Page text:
Today I am wearing a white blouse with lovely detailing (set-in waist, thin, pretty lines of embroidered thread woven througought in slimming patterns), a lavender tulip skirt that flares at the knees, and 4" cork sandals. Also beaded earrings.
In Massachusetts this is normal girlie get-up. It may be a bit froo-froo for clergy, but I had a hot lunch date today with my staff and I wanted to be cute for them. Thank you for asking: I did have a glass of champagne with my oysters. We have long, hard winters here in New England and when we finally get to sit outside in the harbor and look at the boats, we think it's worth a 2-martini lunch. Which both my secretary and office manager did have.
Apple-tinis, bless their hearts.
Anyway, if I was living in Portland, Oregon or Berkeley, California, I would have more likely been wearing a denim skirt and a fleece pullover and some rubbery Keene sandals. And I would have been considered appropriately dressed. Because Outdoorsy Chic is very big on the Other Coast, and you can be clad in an outfit you bought entirely at Eastern Mountain Sports (EMS) and be assured you'll fit into most gatherings.
(Or is it EMI? I feel like it's EMI. Eastern Mountain ... Indoors? No, that can't be right. I'm sorry, I try not to associate any more than is absolutely necessary with businesses that encourage people to think that sleeping outdoors is a good idea).
Darling readers, you know how PeaceBang feels about camping gear passing for professional wear, even if she did succumb to a FMBT (Fleeting Moment of Bad Taste) and feature a lumberjack shirt on a recent post of casual-wear recommendations for men.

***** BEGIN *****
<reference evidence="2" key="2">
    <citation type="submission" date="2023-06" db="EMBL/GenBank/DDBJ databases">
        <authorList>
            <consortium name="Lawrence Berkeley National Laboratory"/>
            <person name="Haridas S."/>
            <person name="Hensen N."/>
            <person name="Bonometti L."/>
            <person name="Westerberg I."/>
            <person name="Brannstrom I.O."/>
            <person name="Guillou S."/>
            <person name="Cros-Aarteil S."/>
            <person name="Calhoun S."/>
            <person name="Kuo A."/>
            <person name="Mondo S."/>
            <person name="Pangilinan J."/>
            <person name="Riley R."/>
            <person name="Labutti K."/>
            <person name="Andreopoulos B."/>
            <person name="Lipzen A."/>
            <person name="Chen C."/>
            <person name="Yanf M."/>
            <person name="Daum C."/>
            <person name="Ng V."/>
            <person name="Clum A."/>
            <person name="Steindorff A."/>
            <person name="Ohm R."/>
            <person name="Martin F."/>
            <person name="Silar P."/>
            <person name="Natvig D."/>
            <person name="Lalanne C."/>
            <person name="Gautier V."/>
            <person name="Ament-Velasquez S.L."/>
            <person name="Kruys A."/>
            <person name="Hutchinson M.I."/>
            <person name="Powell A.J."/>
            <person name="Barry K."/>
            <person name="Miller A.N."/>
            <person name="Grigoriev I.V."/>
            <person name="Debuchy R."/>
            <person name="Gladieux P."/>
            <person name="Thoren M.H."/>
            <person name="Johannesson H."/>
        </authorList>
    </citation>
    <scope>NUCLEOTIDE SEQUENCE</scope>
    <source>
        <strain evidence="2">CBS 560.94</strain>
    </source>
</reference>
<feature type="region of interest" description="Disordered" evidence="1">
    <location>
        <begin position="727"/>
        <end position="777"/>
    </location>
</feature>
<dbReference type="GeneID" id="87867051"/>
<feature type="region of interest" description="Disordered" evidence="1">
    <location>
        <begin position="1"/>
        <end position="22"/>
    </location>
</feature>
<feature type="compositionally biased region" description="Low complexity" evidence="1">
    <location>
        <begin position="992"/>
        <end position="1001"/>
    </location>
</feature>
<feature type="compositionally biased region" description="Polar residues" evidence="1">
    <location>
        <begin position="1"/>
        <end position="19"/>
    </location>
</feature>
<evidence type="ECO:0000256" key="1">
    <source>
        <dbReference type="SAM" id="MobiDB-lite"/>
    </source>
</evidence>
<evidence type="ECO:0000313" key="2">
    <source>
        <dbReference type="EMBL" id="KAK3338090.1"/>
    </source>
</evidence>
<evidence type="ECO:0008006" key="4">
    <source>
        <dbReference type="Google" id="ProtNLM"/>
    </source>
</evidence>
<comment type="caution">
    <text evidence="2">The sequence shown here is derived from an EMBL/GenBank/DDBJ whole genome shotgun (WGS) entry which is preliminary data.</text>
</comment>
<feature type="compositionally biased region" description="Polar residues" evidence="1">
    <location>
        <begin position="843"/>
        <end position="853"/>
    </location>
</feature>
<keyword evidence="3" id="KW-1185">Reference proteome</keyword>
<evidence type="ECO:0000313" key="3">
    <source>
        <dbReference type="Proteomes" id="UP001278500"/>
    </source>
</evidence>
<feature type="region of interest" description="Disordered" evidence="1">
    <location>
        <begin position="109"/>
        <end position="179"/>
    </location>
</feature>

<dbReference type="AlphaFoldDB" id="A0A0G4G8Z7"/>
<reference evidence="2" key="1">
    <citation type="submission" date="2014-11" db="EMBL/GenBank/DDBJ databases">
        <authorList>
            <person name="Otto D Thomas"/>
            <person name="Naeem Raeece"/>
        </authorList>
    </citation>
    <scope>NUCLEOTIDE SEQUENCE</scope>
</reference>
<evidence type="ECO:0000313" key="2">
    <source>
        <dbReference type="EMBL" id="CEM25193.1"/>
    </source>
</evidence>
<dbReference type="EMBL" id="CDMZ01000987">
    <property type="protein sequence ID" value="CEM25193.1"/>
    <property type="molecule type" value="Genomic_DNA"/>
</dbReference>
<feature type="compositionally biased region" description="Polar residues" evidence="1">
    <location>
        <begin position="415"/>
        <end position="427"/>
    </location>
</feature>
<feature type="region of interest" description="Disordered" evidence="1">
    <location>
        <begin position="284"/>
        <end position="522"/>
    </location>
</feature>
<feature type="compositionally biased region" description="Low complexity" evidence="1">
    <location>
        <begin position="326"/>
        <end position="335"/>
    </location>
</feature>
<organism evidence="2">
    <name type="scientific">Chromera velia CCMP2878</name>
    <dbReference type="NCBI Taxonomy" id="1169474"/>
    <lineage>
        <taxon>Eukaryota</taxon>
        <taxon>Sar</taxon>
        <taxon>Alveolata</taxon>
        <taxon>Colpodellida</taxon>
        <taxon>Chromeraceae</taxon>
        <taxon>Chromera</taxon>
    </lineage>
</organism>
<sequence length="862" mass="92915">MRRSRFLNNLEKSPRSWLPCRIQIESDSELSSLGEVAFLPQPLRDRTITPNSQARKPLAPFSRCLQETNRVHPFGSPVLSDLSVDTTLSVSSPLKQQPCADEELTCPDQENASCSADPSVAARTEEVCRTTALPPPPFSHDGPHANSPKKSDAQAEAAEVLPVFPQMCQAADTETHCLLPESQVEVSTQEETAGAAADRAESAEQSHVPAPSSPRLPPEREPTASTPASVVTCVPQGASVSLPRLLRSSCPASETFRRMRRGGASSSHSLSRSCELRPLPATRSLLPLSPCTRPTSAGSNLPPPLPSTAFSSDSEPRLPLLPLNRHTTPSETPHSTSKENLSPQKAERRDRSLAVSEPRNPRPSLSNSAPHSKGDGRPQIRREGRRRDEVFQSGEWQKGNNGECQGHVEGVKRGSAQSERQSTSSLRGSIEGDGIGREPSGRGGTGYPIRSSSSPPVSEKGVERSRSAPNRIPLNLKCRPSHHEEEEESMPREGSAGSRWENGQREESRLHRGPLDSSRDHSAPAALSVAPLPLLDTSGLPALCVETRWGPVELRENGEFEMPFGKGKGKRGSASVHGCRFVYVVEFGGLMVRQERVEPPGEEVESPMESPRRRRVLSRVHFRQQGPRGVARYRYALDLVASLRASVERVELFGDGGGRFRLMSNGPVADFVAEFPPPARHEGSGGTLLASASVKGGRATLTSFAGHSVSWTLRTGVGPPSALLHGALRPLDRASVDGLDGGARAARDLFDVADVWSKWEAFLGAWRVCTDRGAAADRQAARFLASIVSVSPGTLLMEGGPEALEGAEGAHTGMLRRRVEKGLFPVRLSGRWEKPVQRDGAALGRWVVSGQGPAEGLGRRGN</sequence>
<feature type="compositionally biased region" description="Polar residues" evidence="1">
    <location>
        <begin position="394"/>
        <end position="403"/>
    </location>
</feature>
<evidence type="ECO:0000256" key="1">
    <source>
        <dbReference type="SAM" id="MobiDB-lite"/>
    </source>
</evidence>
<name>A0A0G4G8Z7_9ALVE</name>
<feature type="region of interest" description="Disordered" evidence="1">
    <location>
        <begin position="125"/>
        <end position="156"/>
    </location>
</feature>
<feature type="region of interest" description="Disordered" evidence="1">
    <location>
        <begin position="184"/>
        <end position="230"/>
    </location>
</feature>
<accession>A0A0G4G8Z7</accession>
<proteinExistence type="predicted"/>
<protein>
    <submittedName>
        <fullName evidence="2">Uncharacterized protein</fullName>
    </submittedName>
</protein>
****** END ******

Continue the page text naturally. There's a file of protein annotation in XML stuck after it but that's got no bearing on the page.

PeaceBang feels that ministry should come with as much flair and elegance as we can individually muster. If you live in Land of the Lumberjacks and snowshoe your way to pastoral calls, perhaps flannel plaid is just what you should be wearing. There is a regional element to all of this, of course.
However, do you remember in all those dear old "Little House on the Prairie" episodes when the pioneers would spend all week in their overalls and wide-brim hats, toiling in the fields (and Laura and Mary would bring them cool ginger water) and getting grimy in a kind of sexy, manly, Michael Landon-ish way? But then when they went to Meeting on Sunday they took their weekly bath and got all combed and shined up, and put on their stiff Sunday best (which in Laura's case, meant bright blue hair ribbons on her pigtails)? And they looked kind of shiny and special, even if they weren't terribly comfortable and certainly not fashionable?
I think we should be shiny and special in some secular equivalent of our Sunday best every day. We should communicate shiny Sunday specialness when we dress every day, to represent the blessing of the Sabbath spirit whenever we walk into a room or into the office.
I confess, PeaceBangers, that I attended a board meeting last night in a pair of striped casual cotton pants, black flat shoes, and a black Johnny-collar t-shirt. No earrings, even. For a board meeting, acceptable enough. But last night we added a surprise dinner for two of our departing members; one of whom was a brilliant and amazing chair of our board for the past two years. The way I feel about those two people, I should have been wearing a bugle-beaded gown and a tiara. They are that special. I should have dressed up more to honor them. If either of them read this, they would roar with laughter and give me big bear hugs.
But you know, with all the joy and pride I feel in my governing board, and how much I adore them and am grateful for them, I could have, you know, represented
I've gotten off topic, but now I'm all emotional. You can't imagine how cute these people are. And the men were all wearing beautiful, crisp summer shirts in lovely colors -- some with ties! -- and every single one of them was ironed perfectly
God, I'm going to cry.